Position Shooting — Tips from Olympic Shooter Matt Emmons

Matt Emmons smallbore air rifle Olympic Games gold medal position shoooting
Rio 2016 World Cup Photo Courtesy ISSF and Team USA.

Would you like to try position shooting? Here are some tips from one of the best 3P shooters on the planet, Olympian Matt Emmons.

Matt Emmons Anschutz 3P three position shooting tipsMatt Emmons is one of the USA’s top smallbore rifle competitors in recent decades. Emmons has competed on the U.S. National Team since 1997 and he has represented the USA in various rifle events at four Olympics Games — 2004, 2008, 2012 and 2016. Matt earned multiple Olympic medals: Gold in 2004 in Men’s 50m Prone*; Silver in 2008 in Men’s 50m Prone; and Bronze in 2012 in Men’s 50m 3X40. Although his specialty is Men’s 3-Position rifle, Emmons’ World Championship and Olympic Gold are in Men’s 50m Prone. He usually shoots an Anschütz or Bleiker .22LR rifle, with Eley Tenex ammo.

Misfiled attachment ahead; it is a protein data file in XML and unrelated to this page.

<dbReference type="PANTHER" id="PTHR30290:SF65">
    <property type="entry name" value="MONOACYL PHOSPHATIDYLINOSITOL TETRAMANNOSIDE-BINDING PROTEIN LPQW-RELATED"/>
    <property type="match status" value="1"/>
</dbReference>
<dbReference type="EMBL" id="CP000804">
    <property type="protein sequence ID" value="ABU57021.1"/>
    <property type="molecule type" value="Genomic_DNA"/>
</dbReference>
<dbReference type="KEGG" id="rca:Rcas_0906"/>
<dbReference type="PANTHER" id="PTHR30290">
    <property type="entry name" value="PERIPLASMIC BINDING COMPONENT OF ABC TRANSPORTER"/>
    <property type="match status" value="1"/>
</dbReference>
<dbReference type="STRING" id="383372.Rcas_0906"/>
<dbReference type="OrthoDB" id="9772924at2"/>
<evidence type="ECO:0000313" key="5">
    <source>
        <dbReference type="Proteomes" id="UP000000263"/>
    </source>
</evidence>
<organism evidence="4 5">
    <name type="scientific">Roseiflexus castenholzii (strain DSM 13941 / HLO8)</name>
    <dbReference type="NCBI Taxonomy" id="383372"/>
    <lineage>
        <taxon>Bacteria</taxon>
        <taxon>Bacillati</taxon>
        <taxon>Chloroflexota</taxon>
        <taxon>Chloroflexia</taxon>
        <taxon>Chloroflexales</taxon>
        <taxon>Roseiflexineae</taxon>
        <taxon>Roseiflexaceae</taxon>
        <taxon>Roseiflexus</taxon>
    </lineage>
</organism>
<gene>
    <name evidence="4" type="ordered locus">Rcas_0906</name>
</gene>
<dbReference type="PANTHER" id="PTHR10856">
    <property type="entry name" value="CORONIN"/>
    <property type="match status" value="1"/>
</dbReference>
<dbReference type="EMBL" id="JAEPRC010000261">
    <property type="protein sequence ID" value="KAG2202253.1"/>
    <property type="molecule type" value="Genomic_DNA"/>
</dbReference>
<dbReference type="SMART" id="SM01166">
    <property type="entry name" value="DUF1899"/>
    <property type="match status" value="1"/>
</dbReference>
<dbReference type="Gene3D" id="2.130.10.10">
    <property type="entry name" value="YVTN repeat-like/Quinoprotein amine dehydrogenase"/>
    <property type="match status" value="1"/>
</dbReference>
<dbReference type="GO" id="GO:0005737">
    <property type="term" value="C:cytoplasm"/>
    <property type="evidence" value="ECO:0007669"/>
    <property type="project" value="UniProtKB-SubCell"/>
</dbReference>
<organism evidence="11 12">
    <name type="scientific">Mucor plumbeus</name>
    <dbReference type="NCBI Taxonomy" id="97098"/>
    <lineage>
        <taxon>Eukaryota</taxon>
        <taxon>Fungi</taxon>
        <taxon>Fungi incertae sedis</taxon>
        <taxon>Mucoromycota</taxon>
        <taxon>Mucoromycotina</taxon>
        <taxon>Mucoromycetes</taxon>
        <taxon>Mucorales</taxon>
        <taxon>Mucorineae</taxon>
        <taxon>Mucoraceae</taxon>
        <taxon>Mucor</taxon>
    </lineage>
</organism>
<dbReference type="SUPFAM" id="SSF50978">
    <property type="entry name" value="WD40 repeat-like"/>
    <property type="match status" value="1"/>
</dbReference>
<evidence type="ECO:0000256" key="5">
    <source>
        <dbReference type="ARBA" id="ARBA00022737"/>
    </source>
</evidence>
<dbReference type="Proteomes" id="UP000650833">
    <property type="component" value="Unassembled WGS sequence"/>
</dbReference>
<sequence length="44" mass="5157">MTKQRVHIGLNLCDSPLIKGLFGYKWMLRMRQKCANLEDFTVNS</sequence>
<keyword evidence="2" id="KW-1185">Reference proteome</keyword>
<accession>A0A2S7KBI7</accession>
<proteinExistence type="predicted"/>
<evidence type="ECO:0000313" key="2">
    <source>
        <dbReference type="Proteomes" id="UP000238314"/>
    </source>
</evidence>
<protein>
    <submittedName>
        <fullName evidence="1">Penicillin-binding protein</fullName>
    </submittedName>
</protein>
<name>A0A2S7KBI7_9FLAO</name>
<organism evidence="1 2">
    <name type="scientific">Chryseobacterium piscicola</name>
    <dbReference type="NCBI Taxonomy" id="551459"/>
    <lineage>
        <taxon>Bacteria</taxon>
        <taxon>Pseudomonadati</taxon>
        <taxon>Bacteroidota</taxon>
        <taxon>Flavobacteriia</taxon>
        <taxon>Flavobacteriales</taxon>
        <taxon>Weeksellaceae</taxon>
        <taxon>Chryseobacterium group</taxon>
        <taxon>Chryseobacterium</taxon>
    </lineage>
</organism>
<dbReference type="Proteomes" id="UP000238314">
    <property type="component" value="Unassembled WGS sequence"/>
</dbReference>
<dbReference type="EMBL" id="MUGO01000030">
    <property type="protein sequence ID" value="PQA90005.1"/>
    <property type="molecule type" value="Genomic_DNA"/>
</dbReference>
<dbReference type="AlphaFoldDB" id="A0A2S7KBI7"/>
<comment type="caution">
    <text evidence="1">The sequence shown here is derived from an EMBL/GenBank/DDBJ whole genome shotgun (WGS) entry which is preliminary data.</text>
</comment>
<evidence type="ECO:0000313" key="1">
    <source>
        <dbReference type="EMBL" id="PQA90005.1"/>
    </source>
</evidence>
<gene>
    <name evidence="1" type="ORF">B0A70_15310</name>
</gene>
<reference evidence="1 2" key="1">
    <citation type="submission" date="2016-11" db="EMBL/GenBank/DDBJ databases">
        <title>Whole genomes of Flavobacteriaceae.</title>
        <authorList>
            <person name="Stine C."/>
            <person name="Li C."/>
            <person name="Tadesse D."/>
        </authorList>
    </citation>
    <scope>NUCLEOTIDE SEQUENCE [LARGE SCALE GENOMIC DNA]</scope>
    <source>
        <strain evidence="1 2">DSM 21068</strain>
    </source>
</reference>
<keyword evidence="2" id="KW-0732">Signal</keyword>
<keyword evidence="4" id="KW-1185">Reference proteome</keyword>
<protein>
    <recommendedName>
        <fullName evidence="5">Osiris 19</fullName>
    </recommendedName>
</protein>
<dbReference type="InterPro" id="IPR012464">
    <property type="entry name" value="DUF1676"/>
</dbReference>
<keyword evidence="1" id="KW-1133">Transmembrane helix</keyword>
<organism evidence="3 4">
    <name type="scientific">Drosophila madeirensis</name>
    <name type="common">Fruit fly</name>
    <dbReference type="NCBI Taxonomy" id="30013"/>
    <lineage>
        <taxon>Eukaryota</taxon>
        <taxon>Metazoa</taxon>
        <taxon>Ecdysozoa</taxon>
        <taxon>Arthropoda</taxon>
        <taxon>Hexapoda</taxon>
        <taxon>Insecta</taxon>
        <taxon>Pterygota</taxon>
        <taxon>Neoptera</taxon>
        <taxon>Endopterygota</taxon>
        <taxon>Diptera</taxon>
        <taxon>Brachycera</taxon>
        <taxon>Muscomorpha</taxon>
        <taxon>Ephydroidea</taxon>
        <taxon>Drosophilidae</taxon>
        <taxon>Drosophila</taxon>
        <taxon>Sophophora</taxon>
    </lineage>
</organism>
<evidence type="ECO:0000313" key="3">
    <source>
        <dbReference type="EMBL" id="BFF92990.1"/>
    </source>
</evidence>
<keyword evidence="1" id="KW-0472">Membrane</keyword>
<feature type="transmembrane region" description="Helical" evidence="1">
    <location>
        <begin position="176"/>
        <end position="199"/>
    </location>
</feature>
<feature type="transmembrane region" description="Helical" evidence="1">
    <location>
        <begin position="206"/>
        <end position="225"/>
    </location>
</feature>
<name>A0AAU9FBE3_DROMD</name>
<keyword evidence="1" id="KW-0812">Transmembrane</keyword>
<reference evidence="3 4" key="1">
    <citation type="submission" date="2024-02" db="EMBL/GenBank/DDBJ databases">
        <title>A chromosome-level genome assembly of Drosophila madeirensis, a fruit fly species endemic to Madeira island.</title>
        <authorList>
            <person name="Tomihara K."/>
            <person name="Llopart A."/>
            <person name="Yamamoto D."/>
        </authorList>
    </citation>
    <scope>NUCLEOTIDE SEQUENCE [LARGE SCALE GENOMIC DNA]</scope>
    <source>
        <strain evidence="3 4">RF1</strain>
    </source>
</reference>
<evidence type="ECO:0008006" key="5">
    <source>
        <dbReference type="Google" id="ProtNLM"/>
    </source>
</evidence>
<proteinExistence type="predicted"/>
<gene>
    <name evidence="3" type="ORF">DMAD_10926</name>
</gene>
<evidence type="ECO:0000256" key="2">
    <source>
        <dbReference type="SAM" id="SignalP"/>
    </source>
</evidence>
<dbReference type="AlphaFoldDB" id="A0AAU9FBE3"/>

Here are shooting tips from Matt, courtesy Anschütz. Click image below to launch a large PDF file. Right-click the image and “save as” to download the poster-sized PDF.

Here Matt Shows the Kneeling Position. The other two positions are Standing and Prone.

CLICK Photo to Load Large PDF File
Matt Emmons Anschutz 3P three position shooting tips

Three Sets of Hardware for Three Positions
You may be surprised to find that Matt often totes three complete sets of rifle parts to important matches — three buttplates, three cheekpieces, and three Centra sights with adjustable irises. Matt told Shooting Sports USA that he travels with “three sets for three positions. Our final is so fast that I need three sets of everything to allow a fast change-over between positions.” Matt carries his gear in an an Anschütz sport bag: “It’s similar to the big Ogio duffels with wheels, but lighter. I’ve worked with AHG/Anschütz for many years and I like their bag because all of my junk fits in it.”